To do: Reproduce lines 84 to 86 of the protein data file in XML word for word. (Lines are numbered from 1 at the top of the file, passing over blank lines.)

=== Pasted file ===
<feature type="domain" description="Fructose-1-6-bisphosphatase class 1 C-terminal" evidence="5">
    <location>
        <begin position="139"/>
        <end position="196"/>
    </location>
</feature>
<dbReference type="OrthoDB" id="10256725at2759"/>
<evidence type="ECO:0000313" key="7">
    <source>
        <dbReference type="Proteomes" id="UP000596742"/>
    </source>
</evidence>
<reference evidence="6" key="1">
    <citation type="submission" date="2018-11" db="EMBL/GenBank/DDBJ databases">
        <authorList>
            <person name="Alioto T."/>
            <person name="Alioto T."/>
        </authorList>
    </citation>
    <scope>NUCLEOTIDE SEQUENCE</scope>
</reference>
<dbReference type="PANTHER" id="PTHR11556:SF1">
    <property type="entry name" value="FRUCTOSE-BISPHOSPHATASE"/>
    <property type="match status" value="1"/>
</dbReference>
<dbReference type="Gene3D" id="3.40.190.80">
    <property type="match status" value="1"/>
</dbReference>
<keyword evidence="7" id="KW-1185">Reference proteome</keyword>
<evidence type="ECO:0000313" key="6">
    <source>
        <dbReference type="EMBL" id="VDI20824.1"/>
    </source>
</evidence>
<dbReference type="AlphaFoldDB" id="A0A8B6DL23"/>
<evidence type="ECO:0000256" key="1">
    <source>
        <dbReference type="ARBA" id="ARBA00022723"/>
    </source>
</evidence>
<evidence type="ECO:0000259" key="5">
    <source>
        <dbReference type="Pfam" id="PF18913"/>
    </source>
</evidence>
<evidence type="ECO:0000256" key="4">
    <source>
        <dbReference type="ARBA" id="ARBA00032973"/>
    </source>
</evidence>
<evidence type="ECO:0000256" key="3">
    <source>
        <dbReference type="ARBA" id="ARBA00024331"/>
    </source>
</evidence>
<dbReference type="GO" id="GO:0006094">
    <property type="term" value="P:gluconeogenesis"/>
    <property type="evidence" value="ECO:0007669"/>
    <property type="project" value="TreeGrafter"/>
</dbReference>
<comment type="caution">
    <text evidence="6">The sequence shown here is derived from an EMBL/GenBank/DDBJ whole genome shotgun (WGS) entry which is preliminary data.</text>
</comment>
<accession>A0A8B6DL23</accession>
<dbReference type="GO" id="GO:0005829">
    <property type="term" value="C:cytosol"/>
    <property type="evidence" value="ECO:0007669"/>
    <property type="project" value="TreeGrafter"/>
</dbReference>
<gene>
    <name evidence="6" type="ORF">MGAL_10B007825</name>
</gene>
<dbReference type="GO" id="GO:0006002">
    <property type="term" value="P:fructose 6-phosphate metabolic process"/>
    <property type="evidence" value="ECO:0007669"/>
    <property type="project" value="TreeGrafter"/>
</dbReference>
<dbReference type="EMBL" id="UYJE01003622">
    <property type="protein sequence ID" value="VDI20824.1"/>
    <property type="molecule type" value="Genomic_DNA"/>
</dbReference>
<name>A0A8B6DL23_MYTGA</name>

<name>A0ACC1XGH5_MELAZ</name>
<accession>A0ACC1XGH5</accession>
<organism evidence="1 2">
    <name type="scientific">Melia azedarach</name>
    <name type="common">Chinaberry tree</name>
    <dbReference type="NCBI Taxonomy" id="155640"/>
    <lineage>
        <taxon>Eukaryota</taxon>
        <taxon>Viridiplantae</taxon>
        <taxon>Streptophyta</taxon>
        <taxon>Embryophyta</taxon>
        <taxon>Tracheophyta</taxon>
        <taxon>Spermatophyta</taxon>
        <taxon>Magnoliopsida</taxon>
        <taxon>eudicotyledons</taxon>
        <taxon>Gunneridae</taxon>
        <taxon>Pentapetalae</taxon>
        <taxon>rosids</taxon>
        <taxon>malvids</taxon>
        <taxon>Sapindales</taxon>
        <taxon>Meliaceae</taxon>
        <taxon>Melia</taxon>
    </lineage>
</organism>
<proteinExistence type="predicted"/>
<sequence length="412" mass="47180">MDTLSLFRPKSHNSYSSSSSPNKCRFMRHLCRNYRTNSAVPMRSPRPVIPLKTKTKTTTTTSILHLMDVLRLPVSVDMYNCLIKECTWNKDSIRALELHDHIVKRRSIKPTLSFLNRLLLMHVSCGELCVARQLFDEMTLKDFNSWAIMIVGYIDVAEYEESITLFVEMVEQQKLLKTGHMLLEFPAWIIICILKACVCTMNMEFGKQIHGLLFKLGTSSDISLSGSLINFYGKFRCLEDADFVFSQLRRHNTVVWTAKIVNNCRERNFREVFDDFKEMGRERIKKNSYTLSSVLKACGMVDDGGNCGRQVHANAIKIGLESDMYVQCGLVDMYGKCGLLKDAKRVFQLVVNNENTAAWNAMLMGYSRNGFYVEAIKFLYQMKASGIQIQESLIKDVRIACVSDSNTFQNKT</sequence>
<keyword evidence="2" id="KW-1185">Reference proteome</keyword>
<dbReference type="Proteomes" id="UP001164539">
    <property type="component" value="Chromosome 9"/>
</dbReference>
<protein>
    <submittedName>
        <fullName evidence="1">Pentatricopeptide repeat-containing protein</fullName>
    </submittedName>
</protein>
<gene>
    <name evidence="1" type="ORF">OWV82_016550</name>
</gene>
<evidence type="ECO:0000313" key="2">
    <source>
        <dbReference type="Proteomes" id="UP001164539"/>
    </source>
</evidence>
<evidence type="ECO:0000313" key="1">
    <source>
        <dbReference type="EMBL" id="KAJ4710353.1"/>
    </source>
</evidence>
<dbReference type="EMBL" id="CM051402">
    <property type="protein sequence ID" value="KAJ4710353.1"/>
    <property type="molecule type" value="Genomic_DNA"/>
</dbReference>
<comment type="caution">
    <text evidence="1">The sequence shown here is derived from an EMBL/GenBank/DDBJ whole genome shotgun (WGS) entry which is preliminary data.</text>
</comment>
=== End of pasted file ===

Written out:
<accession>A0ACC1XGH5</accession>
<organism evidence="1 2">
    <name type="scientific">Melia azedarach</name>